Human Trafficking is a crime and a human rights violation. For a situation to be one of trafficking three distinct elements (act, means, purpose) must be fulfilled:

  • The ACT of recruitment, transportation, transfer, harbouring or receipt of persons must be done by
  • A MEANS such as the threat or use of force or other forms of coercion, abduction, fraud, deception, abuse of power or of a position of vulnerability or the giving or receiving of payments and it must be for the purpose of
  • EXPLOITATION i.e. sexual exploitation, labour exploitation or organ removal.

A child cannot consent to being trafficked.

There is no requirement that a person must have crossed a border for trafficking to have taken place – it can and does take place within national borders.

Where does it happen?

Trafficking is happening worldwide and it exists in Ireland also. People can be trafficked into different types of work including

  • Restaurant and hotel work
  • Domestic work
  • Construction
  • Agriculture
  • Entertainment
  • Prostitution
  • Other forms of commercial sexual exploitation.

Why does it happen?

Trafficking in human beings is a high profit–low risk crime based upon the principles of supply and demand. Criminal networks or individuals take advantage of a series of what are known as ‘Push and Pull’ factors, which explain why vulnerable individuals who lack opportunities and seek better living conditions in their own or a foreign country, end up being part of a human trafficking chain. This, in combination with the demand for cheap labour and sexual services, fuels human trafficking.

Push Factors:

  • Poverty
  • Lack of opportunities or alternatives such as little or no education, unemployment or low wage
  • Employment
  • Gender based discrimination including domestic violence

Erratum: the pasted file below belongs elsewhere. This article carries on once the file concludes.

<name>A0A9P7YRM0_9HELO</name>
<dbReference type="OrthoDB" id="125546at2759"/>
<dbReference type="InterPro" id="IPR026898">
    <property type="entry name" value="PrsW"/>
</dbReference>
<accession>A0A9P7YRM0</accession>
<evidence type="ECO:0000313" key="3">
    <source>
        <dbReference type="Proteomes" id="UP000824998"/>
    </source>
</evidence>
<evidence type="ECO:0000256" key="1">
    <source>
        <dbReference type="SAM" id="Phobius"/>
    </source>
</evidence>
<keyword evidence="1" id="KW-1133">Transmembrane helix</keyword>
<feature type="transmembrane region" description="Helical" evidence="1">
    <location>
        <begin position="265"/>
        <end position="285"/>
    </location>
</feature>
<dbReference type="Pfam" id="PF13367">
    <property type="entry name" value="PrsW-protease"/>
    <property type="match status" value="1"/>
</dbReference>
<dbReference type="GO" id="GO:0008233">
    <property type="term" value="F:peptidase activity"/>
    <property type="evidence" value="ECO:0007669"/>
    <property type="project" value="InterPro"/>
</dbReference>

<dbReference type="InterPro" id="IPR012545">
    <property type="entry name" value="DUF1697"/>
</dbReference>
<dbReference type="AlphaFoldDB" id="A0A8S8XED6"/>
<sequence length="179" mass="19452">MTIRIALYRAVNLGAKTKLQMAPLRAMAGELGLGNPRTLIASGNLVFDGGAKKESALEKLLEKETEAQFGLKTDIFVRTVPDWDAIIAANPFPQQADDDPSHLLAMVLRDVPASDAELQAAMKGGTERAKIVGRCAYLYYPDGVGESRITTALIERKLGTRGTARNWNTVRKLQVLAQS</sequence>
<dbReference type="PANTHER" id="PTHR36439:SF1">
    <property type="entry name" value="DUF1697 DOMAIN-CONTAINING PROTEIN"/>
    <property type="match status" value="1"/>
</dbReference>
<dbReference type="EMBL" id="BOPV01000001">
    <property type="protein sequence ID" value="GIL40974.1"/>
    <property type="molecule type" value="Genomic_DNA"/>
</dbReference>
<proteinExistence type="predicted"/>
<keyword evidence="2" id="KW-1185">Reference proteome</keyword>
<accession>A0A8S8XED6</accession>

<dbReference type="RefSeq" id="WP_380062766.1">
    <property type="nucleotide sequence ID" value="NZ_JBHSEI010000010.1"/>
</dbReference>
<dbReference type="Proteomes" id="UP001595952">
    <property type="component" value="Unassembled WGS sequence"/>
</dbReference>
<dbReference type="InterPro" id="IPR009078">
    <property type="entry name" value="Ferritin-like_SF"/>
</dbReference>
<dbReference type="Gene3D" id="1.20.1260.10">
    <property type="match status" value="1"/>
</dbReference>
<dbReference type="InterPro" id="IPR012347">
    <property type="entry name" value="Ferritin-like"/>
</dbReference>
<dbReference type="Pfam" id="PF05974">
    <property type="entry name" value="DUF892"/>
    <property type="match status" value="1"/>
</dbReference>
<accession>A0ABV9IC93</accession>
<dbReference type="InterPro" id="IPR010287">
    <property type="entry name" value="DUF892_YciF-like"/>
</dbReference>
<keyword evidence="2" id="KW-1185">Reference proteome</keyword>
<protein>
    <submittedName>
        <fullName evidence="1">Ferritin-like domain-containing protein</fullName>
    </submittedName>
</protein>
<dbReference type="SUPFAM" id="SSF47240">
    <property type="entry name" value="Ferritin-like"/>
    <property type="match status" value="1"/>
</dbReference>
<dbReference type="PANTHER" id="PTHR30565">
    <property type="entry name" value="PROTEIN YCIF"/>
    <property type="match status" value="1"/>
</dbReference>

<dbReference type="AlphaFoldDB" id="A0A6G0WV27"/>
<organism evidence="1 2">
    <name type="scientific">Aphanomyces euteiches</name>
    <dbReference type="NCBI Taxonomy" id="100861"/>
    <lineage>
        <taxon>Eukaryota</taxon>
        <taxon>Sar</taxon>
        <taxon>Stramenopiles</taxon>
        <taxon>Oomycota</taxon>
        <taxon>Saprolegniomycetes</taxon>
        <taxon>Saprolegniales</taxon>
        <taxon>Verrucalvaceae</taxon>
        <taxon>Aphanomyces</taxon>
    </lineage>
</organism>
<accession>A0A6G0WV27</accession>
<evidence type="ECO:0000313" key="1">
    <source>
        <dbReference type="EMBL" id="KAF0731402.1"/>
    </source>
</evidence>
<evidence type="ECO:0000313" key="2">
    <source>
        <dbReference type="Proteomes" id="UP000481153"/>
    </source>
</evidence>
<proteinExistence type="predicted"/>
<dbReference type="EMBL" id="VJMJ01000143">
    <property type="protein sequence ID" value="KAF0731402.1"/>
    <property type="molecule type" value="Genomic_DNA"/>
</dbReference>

• All forms of discrimination and marginalization
  • Life with dysfunctional families
  • Economic imbalance between impoverished and wealthy countries/areas
  • Impact of political instability and corruption, conflict or transition of countries, especially war.

Pull Factors:

  • Expectation of employment and (higher) financial reward
  • Improved social position and treatment
  • Access to material benefits associated with “the West”
  • Demand for cheap labour, provision of sexual services, organs and tissues.

Is people smuggling the same as human trafficking?

No. While people smuggling and human trafficking are linked there are fundamental differences between the two.

  • People smuggling involves migrants being facilitated with entry into a State through illegal means whereas trafficking must have the threat of or use of force, coercion or deception against a victim.
  • People smuggling facilitates an individual’s illegal entry into the State whereas victims of trafficking can enter into the State both legally and illegally.
  • People smuggling must take place across international borders but there is no requirement that a person must have crossed a border for trafficking to take place – it can and does take place within national borders.
  • People smuggling, while often undertaken in dangerous or degrading conditions, involves migrants who have consented to the smuggling. Trafficking victims, have either never consented or, if they initially consented, that consent has been rendered meaningless by the coercive, deceptive or abusive actions of the traffickers.
  • People smuggling ends with the arrival of the migrants at their destination; unlike trafficking it does not involve the ongoing exploitation of victims.

People smuggling can lead to trafficking if, for example, the circumstances of the smuggled persons change during the journey or on arrival in the State leading to them becoming victims of violence and exploitation.